Former D.C. City Council Chairman Sterling Tucker and former Arlington County Board Chairman Joseph S. Wholey are among the leading candidates to become general manager of the controversy-ridden Metro transit authority, according to reliable sources.
Tucker, now a private consultant, and Wholey, a university professor who also heads a consulting firm, are the two most prominent political figures under consideration by Metro's board of directors for the powerful general manager's post. Richard S. Page, Metro's current general manager, has announced plans to resign May 31.
In the past week, the Metro board's search for a successor to Page was reported to have narrowed to five main contenders. They included two senior Metro administrators--William A. Boleyn, the assistant general manager for finance and comptroller, and Theodore G. Weigle, assistant general manager for transit operations. Also under consideration, sources said, was M. L. Clark Tyler, Amtrak's group vice president for passenger services and communications.
The often contentious Metro board, which includes politicians from the District, Northern Virginia and suburban Maryland, was described yesterday as unlikely to reach immediate agreement on a new general manager. If the board delays its decision, some officials said, it may soon be compelled to name an acting general manager while continuing its search.
Board members met privately yesterday afternoon to discuss possible successors to Page, but announced no decision. There were indications, moreover, that some board members may now seek to broaden the search by considering other candidates in addition to the five current contenders.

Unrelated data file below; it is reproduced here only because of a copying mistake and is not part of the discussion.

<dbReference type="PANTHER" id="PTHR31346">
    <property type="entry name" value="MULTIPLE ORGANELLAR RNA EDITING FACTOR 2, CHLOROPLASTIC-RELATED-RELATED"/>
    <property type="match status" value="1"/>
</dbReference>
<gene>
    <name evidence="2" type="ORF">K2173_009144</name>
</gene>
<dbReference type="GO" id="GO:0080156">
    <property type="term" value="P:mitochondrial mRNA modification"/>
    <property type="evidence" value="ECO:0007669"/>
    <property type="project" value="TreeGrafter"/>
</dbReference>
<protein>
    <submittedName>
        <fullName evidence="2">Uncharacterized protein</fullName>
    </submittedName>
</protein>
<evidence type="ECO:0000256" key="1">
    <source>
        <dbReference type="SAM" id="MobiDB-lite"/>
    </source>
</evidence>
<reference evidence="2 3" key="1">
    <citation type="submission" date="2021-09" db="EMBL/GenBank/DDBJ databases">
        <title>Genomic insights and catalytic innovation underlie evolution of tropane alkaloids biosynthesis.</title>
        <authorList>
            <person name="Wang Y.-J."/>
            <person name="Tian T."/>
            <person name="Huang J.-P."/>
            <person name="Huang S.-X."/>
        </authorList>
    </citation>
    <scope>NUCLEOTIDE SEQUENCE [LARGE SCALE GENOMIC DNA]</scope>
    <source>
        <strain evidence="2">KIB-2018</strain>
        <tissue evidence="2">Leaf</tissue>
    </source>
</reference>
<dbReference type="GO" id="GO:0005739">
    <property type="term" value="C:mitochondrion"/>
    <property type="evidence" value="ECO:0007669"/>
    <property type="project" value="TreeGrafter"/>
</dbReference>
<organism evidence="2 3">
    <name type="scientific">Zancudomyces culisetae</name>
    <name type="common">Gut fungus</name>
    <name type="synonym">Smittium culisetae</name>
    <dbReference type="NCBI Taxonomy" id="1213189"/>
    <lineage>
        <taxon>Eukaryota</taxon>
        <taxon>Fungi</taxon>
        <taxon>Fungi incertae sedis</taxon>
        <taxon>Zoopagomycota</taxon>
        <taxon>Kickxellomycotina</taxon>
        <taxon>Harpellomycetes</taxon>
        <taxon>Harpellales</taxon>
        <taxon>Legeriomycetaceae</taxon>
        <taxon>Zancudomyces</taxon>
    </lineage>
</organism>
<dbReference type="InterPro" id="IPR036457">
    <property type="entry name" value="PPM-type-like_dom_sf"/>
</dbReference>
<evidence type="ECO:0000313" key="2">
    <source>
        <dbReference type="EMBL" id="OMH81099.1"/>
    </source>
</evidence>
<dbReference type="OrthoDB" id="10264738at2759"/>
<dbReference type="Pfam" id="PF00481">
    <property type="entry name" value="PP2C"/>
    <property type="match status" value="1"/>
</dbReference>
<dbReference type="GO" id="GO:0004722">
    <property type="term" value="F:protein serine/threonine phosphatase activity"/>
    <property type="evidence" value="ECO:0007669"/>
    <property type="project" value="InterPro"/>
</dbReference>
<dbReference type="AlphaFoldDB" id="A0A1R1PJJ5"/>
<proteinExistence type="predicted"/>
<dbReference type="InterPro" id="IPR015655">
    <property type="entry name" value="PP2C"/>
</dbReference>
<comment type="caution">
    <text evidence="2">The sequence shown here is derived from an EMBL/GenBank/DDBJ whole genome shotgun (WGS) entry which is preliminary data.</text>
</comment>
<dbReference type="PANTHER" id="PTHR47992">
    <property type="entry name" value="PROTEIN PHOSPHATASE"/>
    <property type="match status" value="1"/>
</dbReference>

Asked for comment, Metro assistant general manager Weigle, a former Urban Mass Transportation Administration official, confirmed that he had applied for the general manager's post and said he would compete for it vigorously. "If nominated, I'd run. If elected, I'd serve," he said.
The four other reported contenders either declined to comment or could not be reached yesterday.
Page, who has headed the transit authority since 1979, will take over in June as president of the Seattle-based Washington Roundtable, a group formed recently by Washington State businesses to study economic and social problems.
The new general manager's salary is expected to be about the same as that paid to Page, who earns $77,938 annually.
Both Tucker and Wholey served previously as chairmen of Metro's board of directors. Wholey, a former Department of Health, Education and Welfare official, earned a reputation as a fiscal conservative during three terms as Arlington County Board Chairman in the 1970s.
Tucker, the D.C. City Council's first elected chairman, was narrowly defeated in a bid for D.C. mayor in 1978 and lost again in last year's elections when he sought to regain the council chairmanship. He was recently nominated by Mayor Marion Barry but rejected by a council committee as head of the city elections board.
Boleyn, a former Office of Management and Budget official, has held senior posts at Metro since 1974. Weigle came to Metro in December 1980. Tyler has been an Amtrak vice president since 1978.